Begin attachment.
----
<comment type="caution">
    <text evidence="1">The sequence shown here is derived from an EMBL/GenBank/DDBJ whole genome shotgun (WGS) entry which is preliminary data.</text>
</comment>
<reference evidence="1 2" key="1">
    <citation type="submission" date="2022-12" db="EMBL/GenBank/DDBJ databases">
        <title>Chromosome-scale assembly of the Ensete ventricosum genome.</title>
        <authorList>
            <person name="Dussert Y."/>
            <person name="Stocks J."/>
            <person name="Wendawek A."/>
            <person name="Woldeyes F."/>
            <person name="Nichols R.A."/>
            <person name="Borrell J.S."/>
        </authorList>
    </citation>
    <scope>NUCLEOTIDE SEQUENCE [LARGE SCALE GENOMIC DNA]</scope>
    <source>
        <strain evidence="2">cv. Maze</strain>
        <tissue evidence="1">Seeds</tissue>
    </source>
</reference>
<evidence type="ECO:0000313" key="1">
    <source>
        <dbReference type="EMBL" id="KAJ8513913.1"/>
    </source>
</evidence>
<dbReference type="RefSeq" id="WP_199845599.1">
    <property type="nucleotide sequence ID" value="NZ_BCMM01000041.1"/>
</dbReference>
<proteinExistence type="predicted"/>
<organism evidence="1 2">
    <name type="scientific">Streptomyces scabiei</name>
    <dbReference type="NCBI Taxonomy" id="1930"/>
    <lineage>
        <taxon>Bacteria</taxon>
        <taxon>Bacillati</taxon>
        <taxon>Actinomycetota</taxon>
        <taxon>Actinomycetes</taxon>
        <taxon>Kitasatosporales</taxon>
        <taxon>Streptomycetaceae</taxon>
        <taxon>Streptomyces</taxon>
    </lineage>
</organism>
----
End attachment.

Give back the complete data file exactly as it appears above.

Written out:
<comment type="caution">
    <text evidence="1">The sequence shown here is derived from an EMBL/GenBank/DDBJ whole genome shotgun (WGS) entry which is preliminary data.</text>
</comment>
<reference evidence="1 2" key="1">
    <citation type="submission" date="2022-12" db="EMBL/GenBank/DDBJ databases">
        <title>Chromosome-scale assembly of the Ensete ventricosum genome.</title>
        <authorList>
            <person name="Dussert Y."/>
            <person name="Stocks J."/>
            <person name="Wendawek A."/>
            <person name="Woldeyes F."/>
            <person name="Nichols R.A."/>
            <person name="Borrell J.S."/>
        </authorList>
    </citation>
    <scope>NUCLEOTIDE SEQUENCE [LARGE SCALE GENOMIC DNA]</scope>
    <source>
        <strain evidence="2">cv. Maze</strain>
        <tissue evidence="1">Seeds</tissue>
    </source>
</reference>
<evidence type="ECO:0000313" key="1">
    <source>
        <dbReference type="EMBL" id="KAJ8513913.1"/>
    </source>
</evidence>
<dbReference type="RefSeq" id="WP_199845599.1">
    <property type="nucleotide sequence ID" value="NZ_BCMM01000041.1"/>
</dbReference>
<proteinExistence type="predicted"/>
<organism evidence="1 2">
    <name type="scientific">Streptomyces scabiei</name>
    <dbReference type="NCBI Taxonomy" id="1930"/>
    <lineage>
        <taxon>Bacteria</taxon>
        <taxon>Bacillati</taxon>
        <taxon>Actinomycetota</taxon>
        <taxon>Actinomycetes</taxon>
        <taxon>Kitasatosporales</taxon>
        <taxon>Streptomycetaceae</taxon>
        <taxon>Streptomyces</taxon>
    </lineage>
</organism>